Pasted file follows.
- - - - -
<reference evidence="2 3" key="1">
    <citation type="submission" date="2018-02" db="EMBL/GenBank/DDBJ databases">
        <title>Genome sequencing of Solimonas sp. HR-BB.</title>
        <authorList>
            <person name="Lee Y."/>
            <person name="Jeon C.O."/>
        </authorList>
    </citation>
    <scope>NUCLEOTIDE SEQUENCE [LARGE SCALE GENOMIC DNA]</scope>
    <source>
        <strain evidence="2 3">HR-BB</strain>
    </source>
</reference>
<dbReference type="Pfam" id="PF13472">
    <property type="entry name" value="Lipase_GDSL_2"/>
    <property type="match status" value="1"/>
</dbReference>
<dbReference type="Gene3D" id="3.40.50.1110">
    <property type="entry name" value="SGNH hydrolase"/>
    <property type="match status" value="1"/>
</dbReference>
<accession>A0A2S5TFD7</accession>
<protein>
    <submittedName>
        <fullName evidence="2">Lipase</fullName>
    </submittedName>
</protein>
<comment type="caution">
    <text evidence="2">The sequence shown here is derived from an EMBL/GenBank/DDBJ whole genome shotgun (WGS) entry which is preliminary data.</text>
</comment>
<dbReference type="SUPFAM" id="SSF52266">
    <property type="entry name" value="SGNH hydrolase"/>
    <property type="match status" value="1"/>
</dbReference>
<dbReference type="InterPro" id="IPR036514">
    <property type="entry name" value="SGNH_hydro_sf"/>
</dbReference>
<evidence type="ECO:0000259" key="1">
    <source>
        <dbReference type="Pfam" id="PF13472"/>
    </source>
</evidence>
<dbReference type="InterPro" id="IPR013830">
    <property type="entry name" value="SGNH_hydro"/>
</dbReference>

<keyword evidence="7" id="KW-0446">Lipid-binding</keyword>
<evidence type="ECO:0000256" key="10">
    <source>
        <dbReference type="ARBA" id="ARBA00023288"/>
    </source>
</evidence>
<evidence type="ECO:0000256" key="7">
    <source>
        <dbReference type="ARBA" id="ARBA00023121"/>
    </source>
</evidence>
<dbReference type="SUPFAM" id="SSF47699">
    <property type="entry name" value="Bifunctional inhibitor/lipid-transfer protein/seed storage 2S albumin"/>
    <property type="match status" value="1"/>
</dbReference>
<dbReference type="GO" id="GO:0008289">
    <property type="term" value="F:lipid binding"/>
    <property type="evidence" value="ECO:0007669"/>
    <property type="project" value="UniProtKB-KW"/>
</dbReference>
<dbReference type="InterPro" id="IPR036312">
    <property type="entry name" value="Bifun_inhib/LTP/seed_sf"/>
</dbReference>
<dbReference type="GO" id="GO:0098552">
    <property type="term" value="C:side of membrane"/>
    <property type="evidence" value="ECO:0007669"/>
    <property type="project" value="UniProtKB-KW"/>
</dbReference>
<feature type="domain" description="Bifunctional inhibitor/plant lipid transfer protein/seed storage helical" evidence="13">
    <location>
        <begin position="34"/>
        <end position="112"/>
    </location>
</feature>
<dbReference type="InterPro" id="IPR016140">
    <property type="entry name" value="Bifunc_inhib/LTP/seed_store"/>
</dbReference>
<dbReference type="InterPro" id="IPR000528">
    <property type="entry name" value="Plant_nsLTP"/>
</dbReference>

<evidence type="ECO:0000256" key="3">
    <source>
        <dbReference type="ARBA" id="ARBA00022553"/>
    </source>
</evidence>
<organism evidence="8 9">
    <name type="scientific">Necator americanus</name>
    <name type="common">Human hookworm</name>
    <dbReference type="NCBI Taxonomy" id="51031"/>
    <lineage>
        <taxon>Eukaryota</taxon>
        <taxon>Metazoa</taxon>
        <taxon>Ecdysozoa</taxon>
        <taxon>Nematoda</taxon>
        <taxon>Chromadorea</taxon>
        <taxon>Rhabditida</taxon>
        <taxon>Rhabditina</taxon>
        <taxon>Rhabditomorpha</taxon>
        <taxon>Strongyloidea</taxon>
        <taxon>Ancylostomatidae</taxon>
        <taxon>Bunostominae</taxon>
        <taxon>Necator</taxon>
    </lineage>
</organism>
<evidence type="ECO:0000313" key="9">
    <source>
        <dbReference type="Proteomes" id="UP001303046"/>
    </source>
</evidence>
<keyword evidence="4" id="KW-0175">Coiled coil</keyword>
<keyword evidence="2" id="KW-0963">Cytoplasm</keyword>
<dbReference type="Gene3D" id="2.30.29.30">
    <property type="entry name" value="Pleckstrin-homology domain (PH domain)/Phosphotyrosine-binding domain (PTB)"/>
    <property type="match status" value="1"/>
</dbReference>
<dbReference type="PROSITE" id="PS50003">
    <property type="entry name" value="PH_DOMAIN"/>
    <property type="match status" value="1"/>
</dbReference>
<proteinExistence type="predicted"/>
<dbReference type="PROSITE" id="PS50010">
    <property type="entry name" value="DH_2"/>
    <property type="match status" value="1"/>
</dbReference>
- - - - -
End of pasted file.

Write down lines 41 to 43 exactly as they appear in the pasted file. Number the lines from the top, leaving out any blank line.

    </source>
</evidence>
<dbReference type="InterPro" id="IPR013830">